“When you start seeing your worth, you will find it harder to stay around people who don’t.”
After graduating from my residency a few years ago, I accepted a job within my organization as a staff psychiatrist and a medical director.
The idea of familiarity was a big driver in my ambivalence towards pursuing alternate opportunities, even when they came knocking on my door. As the job started and progressed through it’s ebbs and flows, the challenges started to become painfully obvious.
In a poorly run state system plagued with budget cuts and endless bureaucratic red tape, the struggle to keep my autonomy as a physician became increasingly difficult. To the casual observer, including myself, I was doing what I was supposed to.
I was providing psychiatric care to the most underserved and sick patients in the community and was making strides in improving teaching experience for the trainee doctors. But in reality, I was taking on more and more work as physician recruitment took back seat, with no end in sight and no leadership plans to help me alleviate the burden.
I am a strong believer in physician autonomy and the belief that physicians managed by clinically active and practicing physicians are more engaged and more tolerant of many other shortcomings, their jobs may have.
One of the problems with physician burnout today lies in the way physicians are managed. Most of the administrators who manage us are not clinically oriented, let alone medically trained. Many state agencies hire non-physicians to manage their physicians, whose job is to cut costs and keep the status quo. To make matters worse, physicians are constantly portrayed as not being empathic, being arrogant, and “not good enough.” National trends in health care are marching to the tune of promoting a whole new workforce of physician replacements in the form of mid-levels. Pick any publication, any job listing from any hospital or academic center and you will see promotion of non-physicians as someone who can provide “comprehensive, compassionate and complete care” — as if physicians with 20,000-plus hours of training and over a decade or more of education are already not doing so.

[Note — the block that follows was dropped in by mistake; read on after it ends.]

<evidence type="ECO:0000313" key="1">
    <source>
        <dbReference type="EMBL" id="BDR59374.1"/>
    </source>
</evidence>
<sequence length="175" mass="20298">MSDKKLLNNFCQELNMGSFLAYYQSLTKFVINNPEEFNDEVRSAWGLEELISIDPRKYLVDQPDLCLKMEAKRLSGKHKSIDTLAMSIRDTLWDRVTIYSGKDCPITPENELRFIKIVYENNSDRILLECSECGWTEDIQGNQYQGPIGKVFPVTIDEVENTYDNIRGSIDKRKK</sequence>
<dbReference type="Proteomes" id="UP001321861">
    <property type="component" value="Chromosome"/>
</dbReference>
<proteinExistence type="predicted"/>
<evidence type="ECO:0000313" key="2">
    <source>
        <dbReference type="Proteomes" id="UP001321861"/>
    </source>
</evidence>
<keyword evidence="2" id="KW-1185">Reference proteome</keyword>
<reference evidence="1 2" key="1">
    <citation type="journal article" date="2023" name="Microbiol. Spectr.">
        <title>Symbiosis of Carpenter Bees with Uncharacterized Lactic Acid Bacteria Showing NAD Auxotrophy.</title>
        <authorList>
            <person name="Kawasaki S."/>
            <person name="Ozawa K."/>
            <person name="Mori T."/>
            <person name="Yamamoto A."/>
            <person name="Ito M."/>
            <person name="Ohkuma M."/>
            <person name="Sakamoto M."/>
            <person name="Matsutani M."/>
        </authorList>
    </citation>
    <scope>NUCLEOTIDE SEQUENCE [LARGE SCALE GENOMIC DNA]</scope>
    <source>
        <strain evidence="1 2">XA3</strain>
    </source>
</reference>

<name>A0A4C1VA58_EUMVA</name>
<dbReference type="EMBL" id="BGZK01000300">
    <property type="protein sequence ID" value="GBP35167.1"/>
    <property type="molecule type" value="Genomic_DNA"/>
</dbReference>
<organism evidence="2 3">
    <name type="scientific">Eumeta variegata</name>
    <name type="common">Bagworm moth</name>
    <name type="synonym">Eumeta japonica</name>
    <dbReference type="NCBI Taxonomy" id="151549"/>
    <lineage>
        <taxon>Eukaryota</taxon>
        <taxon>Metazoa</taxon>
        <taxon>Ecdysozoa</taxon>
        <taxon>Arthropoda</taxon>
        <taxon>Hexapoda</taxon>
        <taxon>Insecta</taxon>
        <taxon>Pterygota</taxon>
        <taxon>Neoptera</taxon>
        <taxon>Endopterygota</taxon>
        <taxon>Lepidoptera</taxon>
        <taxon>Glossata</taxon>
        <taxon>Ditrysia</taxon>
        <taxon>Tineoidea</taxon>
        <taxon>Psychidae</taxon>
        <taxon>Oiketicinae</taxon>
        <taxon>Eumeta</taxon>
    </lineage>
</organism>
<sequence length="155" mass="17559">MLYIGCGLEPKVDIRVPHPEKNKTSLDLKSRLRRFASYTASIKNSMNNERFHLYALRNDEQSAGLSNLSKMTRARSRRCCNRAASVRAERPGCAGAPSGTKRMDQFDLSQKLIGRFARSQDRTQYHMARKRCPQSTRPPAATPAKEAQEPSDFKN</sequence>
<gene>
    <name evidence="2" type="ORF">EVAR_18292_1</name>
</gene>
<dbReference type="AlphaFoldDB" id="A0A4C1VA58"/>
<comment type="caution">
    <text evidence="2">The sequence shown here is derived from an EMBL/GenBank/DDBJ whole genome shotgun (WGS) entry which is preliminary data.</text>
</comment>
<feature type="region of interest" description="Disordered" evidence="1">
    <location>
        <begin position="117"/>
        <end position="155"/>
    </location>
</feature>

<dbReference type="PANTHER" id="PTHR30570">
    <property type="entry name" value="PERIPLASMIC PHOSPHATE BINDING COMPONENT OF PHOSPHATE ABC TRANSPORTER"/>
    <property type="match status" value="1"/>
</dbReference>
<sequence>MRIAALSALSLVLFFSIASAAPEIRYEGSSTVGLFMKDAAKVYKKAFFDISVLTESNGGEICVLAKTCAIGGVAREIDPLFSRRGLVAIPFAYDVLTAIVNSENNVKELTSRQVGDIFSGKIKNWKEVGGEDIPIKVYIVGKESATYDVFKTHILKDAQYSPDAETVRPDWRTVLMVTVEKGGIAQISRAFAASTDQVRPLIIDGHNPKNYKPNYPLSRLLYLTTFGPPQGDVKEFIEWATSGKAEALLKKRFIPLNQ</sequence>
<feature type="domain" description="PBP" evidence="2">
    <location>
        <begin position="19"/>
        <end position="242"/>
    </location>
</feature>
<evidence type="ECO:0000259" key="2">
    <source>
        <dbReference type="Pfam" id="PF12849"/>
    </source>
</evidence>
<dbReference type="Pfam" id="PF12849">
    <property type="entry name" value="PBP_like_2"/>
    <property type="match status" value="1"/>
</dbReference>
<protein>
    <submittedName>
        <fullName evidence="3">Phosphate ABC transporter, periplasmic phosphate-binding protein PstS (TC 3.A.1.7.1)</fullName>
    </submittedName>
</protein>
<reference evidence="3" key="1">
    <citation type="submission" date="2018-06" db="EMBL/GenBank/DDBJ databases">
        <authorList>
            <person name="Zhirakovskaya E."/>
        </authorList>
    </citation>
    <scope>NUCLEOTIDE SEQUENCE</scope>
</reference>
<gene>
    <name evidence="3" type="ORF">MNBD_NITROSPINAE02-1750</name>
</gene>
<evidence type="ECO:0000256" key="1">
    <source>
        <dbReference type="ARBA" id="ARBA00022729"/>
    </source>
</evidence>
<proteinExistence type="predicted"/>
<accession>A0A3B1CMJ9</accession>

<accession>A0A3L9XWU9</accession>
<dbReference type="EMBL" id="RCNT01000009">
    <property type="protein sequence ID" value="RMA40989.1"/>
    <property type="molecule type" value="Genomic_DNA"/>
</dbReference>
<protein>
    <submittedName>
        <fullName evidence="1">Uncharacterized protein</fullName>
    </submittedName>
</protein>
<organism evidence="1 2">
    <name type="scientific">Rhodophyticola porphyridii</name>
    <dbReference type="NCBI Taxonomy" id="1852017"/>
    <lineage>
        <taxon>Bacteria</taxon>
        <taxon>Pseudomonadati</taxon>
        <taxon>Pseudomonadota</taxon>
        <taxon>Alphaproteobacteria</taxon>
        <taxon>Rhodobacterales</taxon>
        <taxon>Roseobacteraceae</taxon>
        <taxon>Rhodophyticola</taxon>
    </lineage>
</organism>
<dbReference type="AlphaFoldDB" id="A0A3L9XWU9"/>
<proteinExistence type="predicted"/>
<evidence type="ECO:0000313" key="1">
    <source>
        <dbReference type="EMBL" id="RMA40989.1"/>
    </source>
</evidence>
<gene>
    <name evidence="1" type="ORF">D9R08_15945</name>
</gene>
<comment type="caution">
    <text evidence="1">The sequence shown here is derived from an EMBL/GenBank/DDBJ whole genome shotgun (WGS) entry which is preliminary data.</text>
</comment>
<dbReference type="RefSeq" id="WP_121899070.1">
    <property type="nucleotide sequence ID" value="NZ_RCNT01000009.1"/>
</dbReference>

This hostile attitude towards physicians is becoming part of a culture that devalues our education and training and continues to put us in little boxes. Boxes on an EMR, boxes on a superbill, boxes of patient reviews and boxes on quality initiatives. Numbers on financial sheets.
That is where I found myself after three years of trying to change the culture.
Five months ago, I walked out of a clinic that I poured my heart and soul into for the last three years as evident by increased revenues for physician services and revamped resident supervision, along with streamlining hundreds of day to day processes. I decided to value myself as a woman, as a leader, and as a compassionate physician.
I had to be compassionate to myself before I lost my joy of practicing medicine to the state bureaucracy.
I decided to set up my own private practice, rather than working in a system that didn’t value me. I quickly learned to unload the myth of “private practice is like taking care of worried well.” This process has made me aware of how ambivalent I had been to the burden I was carrying, as a state psychiatrist, who was unappreciated and overworked.
I had forgotten that patients go to the doctor, appreciate the time doctors spend with them, and are used to paying a share of their health care costs. Managing my own practice has slowly but surely made me realize my value as a physician, not only by virtue of my patients actually paying for my services but also by being able to work the way I want to. I have learned that I deserve to enjoy my work, in order to continue to be a compassionate physician.
My value doesn’t lie in boxes on annual reports. I found my value as a physician when I decided to take a risk and refuse to be continuously pushed and used by a system that only cares about cost-cutting rather than quality. Because when I took the oath to “Do no harm.” I had taken that oath not just for my patients but for myself as well. I reclaimed my value as a physician by facing the devaluation the system had normalized for me and got rid of the guilt that working for myself and on my terms means I am selfish. Because as I had read somewhere, “If you find yourself constantly to prove your worth to someone, you have already forgotten your value,” and I had for a long time.
Najma Hamdani is a psychiatrist.
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